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Sydney, New South Wales, Australia | INDIE

Sydney, New South Wales, Australia | INDIE
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This band has not uploaded any videos



"Tony Mott’s ‘Rock ‘N’ Roll Photography’ @ Red Bull Space- CMJ 2011"

A couple of bands were there too, both Aussie groups, Cameras and Guineafowl. Cameras’ members were dressed to kill, the boys in three-piece suits and the girls in designer trappings. Their sound was pretty sharp too, very moody and distant, like an Interpol/David Bowie mash-up. They didn’t take themselves too seriously though, and they had a good chuckle at being introduced as a trio when clearly right behind the announcer there were six people on the stage. Singer and pianist Elanor Dunlop stole the show with her vocals and stellar effort on the keys. You’ll have a chance to catch them elsewhere as they’ll be playing several shows this week. One not to miss would be the Aussie Barbecue this Saturday. -

"In Your Room album review Oct 2011"

Sydney trio Cameras are the next big thing in Australian music and they’re sure to have the hype machine buzzing in the lead up to the release of their debut LP this month. In Your Room is a fantastical record that plays on the light and darkness that lives within all of us. Cameras sound is luscious and distinct, they make their own rules without commercial pretensions and the result is fresh and integral music that pushes the boundaries of the genre without trying to be anything other then a rollicking good time.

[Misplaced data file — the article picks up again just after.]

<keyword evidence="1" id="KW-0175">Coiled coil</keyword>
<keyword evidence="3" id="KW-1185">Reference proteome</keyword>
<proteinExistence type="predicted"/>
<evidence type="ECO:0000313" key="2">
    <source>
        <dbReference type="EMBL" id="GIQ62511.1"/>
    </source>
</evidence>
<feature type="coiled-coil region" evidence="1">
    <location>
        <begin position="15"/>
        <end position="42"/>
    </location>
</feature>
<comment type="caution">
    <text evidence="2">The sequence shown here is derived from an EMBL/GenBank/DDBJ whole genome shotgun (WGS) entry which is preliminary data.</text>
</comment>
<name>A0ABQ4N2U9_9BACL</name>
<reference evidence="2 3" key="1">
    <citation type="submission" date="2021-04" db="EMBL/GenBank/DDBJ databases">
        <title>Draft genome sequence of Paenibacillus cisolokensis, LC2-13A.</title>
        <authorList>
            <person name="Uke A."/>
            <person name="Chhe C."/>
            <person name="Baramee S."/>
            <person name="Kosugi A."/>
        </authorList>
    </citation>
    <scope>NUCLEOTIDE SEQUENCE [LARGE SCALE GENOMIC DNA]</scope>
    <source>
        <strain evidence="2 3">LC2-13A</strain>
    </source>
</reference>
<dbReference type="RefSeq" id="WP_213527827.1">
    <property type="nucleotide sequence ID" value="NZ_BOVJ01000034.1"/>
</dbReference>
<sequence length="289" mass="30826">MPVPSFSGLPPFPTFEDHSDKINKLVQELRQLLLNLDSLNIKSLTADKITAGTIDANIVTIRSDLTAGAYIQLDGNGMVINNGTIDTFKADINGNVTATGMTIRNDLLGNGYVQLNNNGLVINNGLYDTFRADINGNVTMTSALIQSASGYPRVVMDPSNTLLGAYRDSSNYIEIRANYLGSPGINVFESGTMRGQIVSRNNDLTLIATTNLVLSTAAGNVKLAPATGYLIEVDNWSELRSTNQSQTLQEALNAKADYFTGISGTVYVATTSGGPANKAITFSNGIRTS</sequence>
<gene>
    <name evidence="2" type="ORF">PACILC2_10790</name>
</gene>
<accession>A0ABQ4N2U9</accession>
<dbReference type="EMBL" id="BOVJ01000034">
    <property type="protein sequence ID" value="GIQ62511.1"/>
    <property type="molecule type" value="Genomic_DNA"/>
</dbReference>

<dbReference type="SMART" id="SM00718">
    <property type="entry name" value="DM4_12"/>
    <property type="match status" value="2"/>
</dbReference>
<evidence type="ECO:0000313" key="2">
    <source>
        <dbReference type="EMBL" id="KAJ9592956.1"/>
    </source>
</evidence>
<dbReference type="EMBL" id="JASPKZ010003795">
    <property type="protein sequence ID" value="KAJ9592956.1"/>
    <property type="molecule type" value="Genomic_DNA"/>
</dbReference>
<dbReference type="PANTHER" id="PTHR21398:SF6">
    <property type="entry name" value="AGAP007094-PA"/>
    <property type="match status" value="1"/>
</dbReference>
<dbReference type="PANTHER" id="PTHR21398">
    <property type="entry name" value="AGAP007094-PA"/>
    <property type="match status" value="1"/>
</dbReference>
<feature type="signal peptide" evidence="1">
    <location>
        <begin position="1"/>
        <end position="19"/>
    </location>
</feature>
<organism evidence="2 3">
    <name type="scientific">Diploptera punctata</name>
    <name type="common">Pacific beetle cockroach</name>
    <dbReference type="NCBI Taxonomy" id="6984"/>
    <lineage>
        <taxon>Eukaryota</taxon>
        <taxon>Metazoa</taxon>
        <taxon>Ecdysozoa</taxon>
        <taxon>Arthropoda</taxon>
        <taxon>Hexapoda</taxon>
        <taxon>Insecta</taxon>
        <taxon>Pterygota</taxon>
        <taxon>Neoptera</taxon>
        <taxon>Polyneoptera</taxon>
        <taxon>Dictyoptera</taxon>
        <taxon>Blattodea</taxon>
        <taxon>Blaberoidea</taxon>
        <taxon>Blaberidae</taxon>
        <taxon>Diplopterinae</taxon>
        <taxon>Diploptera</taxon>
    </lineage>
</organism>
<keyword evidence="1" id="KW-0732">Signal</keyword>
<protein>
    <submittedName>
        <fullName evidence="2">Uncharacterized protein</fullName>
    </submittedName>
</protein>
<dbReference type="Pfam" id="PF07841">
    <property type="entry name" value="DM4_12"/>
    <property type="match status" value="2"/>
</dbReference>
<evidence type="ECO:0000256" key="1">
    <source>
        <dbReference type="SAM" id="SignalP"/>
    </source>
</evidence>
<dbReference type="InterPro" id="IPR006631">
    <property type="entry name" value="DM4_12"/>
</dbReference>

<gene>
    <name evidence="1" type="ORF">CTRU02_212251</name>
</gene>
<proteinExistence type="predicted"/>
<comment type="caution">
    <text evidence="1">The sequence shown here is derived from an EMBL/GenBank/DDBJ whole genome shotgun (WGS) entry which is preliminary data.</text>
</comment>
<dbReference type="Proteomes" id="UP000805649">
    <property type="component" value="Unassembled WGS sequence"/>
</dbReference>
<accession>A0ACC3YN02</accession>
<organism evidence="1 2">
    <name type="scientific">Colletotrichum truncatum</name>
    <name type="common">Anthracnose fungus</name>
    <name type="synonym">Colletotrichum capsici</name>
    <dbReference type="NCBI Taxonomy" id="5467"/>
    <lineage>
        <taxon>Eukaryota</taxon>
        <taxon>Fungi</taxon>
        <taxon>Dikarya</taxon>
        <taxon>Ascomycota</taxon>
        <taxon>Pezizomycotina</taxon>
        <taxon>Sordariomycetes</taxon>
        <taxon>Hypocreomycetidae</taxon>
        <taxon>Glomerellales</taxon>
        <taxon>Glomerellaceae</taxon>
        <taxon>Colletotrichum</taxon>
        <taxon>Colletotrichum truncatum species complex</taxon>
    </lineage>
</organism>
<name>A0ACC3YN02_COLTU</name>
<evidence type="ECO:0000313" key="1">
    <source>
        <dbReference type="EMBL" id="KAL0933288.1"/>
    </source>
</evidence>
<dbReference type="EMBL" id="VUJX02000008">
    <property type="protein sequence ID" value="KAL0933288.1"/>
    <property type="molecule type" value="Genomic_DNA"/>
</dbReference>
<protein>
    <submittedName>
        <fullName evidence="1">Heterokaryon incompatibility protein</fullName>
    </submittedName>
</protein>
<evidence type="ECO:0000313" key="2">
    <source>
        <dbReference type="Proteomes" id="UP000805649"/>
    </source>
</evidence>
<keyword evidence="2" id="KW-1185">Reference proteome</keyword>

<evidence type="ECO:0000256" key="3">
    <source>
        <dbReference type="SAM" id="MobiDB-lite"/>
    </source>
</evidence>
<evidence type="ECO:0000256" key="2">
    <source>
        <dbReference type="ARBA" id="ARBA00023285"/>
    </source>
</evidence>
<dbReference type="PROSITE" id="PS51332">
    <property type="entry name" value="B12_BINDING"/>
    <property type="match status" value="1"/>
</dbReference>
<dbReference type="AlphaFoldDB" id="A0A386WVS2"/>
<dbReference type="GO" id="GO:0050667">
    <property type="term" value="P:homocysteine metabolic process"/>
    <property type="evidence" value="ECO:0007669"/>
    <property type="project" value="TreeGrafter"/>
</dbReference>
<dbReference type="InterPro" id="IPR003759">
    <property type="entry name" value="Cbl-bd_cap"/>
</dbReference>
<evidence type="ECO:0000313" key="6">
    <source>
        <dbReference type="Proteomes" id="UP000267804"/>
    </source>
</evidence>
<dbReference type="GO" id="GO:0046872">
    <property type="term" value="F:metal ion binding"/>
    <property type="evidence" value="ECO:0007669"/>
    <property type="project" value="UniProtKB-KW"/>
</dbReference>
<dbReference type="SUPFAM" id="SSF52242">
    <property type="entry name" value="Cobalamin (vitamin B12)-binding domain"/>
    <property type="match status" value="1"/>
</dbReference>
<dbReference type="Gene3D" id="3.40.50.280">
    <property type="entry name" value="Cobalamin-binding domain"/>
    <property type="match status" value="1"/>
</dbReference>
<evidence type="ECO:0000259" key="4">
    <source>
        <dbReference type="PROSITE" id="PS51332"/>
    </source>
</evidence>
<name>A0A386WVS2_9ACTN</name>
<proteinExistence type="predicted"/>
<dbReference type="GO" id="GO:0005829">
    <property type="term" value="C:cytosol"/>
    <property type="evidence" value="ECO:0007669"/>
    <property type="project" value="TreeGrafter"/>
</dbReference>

This is a band who know their indie heritage and there are echoes of Pulp’s swagger, Interpol’s melancholic brooding and the orchestral nature of Arcade Fire present in every note. The nine tracks comprising In Your Room compliment each other beautifully as do the varying shades provided by the dual vocal talents of Eleanor Dunlop and Fraser Harvey.

Cameras have created a heavily atmospheric sound that builds slowly with the intricate instrumental layers. Highlights of the album include opening track “Polarise” which is an absolute stunner with Dunlop’s ethereal tones floating above the sonic miasma of swirling keys and moody guitars. “Patience, It Was The Truth” aches with longing as Harvey emotively croons his obtuse lyrics ‘patience was a monarchist, then she was the sea, she used to be the silo for my wants and needs’. “June” is a gorgeous keyboard ballad that features sweeping melodies which are made all the more poignant by Dunlop’s unique voice.

Cameras particular brand of melodramatic pop is emotionally intense and easy to lose yourself in. Long time fans of the band will recognise the tracks from the Polarise EP that have made their way onto the latest release, but this is not to the band’s detriment as the material has been repurposed by their relationship to the new songs. Cameras make striking sounds that remain with you long after the music ends. Buy this album and turn it up loud. You won’t be disappointed.